Book Review: Pollution by N. Seshagiri


A review of a book on pollution in India that is complemented with beautiful artwork. An old book that tells Ganga is not pure anymore. Situation hasn’t changed much since the book’s arrival.

About the author:

Dr Narasimaiah Seshagiri (1940-2013), author of “Encyclopedia of Cities and Towns of India” and many other books is a recipient of many awards including the Padma Bhushan. He was the Director General of the National Informatics Centre (NIC). He is known for his work in creating awareness of IT among the masses. He wanted to do away with ‘license raj and red tape‘. He quit his job just four months before his due date for retirement. He says he took the step to ensure a technical person headed NIC instead of the usual IAS bureaucrat.

DSC_0002About the book:

Pollution by Dr Seshagiri lays down a rationale for pollution control. The book covers all kinds of pollution: air, water, solid waste and noise. Information is well supported by statistical data. A lovely book to look at with illustrations by many artists. A book for an age group of 12-14 they say, but a very good reminder for grown-ups.

Other details:

Published by National Book Trust
(Age-group 12-14) ISBN 81-237-1080-1

Also published in Asamiya, Bangla, Gujarati, Hindi, Kannada, Malayalam, Marathi, Oriya, Punjabi, Tamil, Telugu and Urdu.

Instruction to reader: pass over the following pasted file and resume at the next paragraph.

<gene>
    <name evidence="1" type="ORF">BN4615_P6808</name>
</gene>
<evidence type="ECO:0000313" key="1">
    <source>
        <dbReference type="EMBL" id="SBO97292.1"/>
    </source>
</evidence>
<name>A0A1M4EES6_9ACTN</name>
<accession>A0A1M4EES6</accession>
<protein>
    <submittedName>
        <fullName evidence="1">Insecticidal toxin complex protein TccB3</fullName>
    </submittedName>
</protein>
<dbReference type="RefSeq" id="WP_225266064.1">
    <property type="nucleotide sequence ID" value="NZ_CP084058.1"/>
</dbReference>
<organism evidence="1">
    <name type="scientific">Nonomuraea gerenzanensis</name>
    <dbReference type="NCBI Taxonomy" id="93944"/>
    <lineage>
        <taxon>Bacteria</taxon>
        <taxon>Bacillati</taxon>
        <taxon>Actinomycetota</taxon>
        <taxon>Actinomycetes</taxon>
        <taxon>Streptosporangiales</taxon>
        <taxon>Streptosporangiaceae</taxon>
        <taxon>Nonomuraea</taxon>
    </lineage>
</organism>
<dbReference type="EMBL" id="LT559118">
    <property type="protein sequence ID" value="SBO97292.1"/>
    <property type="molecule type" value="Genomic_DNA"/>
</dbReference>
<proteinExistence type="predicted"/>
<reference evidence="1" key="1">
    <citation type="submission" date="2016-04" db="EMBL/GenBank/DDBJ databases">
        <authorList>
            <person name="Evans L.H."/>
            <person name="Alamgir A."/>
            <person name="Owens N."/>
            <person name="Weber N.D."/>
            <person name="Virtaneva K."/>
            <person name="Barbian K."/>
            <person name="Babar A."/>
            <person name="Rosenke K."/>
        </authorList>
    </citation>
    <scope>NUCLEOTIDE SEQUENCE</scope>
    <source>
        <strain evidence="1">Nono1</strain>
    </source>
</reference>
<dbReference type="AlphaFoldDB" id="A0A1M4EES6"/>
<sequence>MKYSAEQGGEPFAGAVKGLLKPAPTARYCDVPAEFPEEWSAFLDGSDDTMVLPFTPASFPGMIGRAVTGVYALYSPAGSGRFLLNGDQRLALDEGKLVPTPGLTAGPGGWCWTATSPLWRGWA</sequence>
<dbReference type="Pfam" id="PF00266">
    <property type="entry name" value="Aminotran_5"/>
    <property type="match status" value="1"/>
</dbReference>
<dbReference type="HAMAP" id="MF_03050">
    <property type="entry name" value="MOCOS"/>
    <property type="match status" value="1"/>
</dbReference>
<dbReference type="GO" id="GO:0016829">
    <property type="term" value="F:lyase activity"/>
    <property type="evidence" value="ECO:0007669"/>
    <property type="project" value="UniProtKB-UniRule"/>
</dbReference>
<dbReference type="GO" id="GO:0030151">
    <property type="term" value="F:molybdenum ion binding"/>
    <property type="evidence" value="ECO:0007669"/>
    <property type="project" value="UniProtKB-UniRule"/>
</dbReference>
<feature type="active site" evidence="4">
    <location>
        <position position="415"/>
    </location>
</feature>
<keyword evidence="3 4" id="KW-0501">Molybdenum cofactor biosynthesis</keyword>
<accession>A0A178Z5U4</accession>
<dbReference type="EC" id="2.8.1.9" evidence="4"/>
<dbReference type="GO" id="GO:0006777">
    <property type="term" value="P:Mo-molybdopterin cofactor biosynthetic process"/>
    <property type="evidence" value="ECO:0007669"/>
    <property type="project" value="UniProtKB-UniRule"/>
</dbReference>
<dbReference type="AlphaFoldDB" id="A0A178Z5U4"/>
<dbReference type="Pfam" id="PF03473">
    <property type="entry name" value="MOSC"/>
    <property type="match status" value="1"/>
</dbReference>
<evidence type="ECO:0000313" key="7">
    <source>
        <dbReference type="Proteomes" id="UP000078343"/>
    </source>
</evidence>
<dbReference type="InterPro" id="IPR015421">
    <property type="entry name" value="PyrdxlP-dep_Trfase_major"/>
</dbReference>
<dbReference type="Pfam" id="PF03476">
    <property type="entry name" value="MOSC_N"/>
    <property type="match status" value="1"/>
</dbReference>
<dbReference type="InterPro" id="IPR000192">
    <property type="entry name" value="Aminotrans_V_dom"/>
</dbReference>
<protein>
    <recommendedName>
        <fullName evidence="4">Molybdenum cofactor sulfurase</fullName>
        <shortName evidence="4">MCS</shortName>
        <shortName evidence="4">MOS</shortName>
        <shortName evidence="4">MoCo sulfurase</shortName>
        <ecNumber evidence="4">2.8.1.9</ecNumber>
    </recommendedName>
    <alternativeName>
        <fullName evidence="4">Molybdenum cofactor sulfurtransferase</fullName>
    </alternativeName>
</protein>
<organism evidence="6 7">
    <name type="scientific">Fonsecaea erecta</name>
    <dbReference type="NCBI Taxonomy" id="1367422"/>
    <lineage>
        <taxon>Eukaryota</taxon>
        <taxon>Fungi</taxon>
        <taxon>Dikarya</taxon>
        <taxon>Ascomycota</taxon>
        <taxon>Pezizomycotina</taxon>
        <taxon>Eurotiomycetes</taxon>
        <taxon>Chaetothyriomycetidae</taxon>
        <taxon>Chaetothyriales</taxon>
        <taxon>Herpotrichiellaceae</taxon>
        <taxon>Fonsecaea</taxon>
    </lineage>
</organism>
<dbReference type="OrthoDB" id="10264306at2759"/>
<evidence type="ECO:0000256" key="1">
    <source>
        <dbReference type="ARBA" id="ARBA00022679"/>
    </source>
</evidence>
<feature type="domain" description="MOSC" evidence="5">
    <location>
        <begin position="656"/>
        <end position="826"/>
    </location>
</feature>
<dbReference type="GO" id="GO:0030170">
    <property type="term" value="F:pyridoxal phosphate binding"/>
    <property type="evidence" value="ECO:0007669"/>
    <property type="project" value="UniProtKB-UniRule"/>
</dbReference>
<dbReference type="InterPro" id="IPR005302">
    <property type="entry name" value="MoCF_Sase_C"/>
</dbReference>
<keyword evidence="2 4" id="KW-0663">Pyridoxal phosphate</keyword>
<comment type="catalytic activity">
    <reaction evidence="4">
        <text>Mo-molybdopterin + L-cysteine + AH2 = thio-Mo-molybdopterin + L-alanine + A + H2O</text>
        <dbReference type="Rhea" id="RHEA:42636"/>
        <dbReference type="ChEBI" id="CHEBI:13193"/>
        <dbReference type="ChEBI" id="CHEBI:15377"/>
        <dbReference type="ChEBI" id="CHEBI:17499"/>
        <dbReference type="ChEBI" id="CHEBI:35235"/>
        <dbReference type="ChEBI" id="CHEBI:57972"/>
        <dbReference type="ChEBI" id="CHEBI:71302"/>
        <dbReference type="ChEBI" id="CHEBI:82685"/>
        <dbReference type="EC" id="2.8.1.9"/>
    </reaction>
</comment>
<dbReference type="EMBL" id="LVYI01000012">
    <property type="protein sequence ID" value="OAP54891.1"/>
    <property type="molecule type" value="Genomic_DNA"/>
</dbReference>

1. How many pages does the book have?
    Maybe Google Books has digitalized it? Does Amazon sell it?
    What are his main “rationale[s] for pollution control”?
    How do his arguments compare to those of others who are in favor or against pollution control?


    1. Thank you for the questions, Dirk. I googled some.
      1-The pages are not numbered in the book. The book has 64 pages though.
      2-I did not find a digital version of the book. Infibeam has some funny number on the price tag. Made me laugh. It has been multiplied by a factor of 100.
      3-Too many reasons to note here, Dirk. One can write a book on them, and Dr Sheshagiri has!
      4-There is nothing said by the author that I’d disagree with. It is supported by statistics and unbiased. It’s an old book and facts are well documented. I’m sorry but the question is too vague/broad for me.


      1. “Too many reasons to note here.”
        Ok, ‘read the book myself’ is the conclusion.
        Thank you Anuja for drawing my/our attention to this valuable book. :-)


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